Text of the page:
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February 4, 2009

2007 Census of Agriculture Finds More Farms

Columbia, MO – After completing a year-long effort to measure and quantify the status of U.S. agriculture, the USDA-National Agricultural Statistics Service (NASS) released the survey results today. The 2007 Agricultural Census for Missouri found some interesting results such as the number of farms increasing by 1 percent from the 2002 count. “Higher commodity prices have allowed many more operations to meet the minimum farm definition of $1,000 of production or sales,” said Gene Danekas, Director of Missouri Agricultural Statistics. “Couple that with NASS’s extra effort to identify all types and sizes of agricultural operations.” The Missouri farm count, at 107,825 is up more than 1,000 farms since the 2002 count with Missouri continuing to be ranked second only to Texas in the number of agricultural operations.

The 2007 value of production is pegged at a record $7.51 billion dollars, up nearly 51 percent from 2002, with crops sales accounting for 47 percent and livestock accounting for the remaining 53 percent of total sales. Expenditures for producing this level of output are measured at $6.14 billion, up more than $1.5 billion since 2002.

The 2007 Census includes some new ways to look at the State’s agriculture. For 2007, Missouri’s farms were categorized by typology, the type of farm by operator status. Missouri’s 107,825 farms are made up of 40 percent lifestyle farms while 21 percent are categorized as retirement farms. These two largest categories account for 13 percent of all agricultural sales. Non-family corporations and other non-family type farms make up less than 4 percent of all farms.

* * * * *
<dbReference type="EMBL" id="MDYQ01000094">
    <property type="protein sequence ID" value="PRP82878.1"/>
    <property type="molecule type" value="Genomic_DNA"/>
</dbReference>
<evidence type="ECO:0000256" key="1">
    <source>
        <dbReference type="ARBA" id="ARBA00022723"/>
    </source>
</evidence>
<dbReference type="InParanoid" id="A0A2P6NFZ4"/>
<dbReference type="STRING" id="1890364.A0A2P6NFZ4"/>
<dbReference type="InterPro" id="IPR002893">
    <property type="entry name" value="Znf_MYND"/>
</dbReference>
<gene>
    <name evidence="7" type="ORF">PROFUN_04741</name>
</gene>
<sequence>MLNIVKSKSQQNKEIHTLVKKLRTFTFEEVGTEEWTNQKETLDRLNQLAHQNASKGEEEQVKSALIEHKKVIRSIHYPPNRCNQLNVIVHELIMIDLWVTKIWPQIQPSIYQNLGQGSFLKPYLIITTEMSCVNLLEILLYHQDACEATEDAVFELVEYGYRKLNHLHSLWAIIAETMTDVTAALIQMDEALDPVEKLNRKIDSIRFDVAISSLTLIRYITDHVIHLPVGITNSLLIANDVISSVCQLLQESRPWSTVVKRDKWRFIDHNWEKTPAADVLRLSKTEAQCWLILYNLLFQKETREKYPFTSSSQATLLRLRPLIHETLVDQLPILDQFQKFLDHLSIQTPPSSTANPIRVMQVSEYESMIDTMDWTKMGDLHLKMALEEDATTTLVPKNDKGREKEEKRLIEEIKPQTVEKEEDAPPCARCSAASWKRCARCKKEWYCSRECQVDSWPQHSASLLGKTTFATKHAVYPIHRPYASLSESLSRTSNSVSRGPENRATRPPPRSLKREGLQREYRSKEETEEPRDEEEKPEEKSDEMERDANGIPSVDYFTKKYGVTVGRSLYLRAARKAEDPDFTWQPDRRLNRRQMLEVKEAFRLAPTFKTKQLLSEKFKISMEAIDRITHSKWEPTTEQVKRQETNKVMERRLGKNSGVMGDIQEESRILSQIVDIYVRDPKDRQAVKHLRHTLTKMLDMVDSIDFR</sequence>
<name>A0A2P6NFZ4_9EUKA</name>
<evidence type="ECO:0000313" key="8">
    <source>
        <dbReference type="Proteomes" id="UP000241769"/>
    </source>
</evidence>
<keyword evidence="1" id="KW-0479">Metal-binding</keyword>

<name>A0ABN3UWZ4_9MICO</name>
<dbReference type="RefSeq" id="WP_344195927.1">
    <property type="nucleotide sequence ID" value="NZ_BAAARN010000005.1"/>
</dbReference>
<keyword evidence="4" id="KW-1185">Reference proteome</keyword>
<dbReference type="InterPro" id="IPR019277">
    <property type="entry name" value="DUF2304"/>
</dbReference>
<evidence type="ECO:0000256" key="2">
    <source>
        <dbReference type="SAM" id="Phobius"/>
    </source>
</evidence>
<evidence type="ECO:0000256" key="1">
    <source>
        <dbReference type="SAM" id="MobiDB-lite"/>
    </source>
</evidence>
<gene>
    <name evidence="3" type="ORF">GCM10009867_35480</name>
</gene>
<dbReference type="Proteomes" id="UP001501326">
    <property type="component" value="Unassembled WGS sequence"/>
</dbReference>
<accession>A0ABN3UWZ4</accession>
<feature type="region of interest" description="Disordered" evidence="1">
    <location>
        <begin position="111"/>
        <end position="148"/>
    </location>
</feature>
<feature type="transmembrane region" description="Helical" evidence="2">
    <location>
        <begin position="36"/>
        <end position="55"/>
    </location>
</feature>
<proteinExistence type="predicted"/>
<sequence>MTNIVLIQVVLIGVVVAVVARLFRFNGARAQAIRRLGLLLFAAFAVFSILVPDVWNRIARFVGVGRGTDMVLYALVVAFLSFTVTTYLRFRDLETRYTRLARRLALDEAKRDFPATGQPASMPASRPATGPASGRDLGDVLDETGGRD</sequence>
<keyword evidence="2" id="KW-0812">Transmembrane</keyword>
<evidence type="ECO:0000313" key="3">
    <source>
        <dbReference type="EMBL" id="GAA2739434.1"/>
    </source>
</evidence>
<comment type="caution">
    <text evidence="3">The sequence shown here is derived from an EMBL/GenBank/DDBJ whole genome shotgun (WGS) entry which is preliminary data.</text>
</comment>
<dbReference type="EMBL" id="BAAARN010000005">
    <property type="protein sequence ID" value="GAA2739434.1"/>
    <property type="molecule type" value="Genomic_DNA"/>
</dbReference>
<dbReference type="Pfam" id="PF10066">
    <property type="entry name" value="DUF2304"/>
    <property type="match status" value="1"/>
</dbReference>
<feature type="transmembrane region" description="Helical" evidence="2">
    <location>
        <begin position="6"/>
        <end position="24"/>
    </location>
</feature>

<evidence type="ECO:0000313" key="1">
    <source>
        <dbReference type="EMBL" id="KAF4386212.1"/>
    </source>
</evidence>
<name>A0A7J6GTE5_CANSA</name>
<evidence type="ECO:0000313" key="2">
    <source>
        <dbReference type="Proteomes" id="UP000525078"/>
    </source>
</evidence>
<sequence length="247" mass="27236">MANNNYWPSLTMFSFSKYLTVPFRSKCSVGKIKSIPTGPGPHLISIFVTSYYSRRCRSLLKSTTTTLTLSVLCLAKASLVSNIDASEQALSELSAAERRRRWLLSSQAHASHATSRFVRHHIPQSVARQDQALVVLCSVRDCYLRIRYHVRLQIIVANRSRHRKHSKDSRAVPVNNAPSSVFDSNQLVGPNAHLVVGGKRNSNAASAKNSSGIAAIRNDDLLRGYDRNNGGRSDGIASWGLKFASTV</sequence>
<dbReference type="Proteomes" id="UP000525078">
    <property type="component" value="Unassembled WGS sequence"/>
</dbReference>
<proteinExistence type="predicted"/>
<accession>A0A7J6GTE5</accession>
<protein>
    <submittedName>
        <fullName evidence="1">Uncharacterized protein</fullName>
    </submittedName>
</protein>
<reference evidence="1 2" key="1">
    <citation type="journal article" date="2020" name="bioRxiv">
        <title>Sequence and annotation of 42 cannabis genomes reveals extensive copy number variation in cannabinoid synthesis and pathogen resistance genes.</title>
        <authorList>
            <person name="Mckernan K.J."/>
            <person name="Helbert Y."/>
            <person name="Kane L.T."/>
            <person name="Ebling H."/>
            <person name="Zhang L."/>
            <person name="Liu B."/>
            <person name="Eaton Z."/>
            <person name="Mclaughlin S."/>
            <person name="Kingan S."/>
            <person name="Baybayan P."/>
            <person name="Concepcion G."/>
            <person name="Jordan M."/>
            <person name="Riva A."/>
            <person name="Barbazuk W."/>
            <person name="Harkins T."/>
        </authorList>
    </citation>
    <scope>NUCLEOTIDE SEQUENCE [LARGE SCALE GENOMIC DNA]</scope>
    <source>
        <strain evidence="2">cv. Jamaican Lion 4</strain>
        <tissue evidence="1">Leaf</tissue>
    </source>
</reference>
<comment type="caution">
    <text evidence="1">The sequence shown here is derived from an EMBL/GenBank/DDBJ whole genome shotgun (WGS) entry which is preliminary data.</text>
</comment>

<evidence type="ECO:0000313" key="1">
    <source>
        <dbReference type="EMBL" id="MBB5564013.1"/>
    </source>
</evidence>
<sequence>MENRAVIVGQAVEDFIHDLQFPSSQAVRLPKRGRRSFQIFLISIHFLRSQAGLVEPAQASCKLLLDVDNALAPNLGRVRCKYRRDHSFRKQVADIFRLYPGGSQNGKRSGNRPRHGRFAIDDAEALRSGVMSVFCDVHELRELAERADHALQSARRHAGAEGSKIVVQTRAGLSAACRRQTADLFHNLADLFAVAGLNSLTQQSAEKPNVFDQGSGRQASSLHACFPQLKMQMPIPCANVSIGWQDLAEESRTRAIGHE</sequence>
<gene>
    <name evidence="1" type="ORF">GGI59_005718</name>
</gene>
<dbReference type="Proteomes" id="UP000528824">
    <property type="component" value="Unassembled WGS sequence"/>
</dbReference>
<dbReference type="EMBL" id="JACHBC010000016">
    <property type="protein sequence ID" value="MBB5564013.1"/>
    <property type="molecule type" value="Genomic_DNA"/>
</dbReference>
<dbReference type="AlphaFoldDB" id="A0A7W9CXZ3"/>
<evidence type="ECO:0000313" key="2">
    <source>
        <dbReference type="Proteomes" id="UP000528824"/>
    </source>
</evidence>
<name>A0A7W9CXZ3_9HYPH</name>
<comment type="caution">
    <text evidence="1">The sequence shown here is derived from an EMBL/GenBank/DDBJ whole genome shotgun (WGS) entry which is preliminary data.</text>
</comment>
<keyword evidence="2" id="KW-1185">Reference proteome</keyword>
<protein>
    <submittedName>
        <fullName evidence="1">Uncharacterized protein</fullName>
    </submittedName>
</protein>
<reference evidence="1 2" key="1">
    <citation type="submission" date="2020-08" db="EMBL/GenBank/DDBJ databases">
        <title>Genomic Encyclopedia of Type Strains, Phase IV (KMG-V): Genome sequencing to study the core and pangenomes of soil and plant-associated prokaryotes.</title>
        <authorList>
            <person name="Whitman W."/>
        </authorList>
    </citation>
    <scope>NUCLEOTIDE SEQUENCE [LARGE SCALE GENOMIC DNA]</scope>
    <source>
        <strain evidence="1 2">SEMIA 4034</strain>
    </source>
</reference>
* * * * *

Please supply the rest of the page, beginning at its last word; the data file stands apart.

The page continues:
The value of the Census is in the data. The new Census contains valuable insights into the value of agriculture to every county in the nation, showing leading crop, and livestock production centers as well as demographic data and expenditures of the operations. A complete review of today’s report can be found at and contains the most comprehensive analysis of agriculture at the county level available. NASS has developed several easy-to-use tools that can be used online or can be downloaded to enhance a user’s ability to analyze almost any part of agriculture. For more information, visit the website or call 800-551-1014 for additional information on Missouri agriculture.

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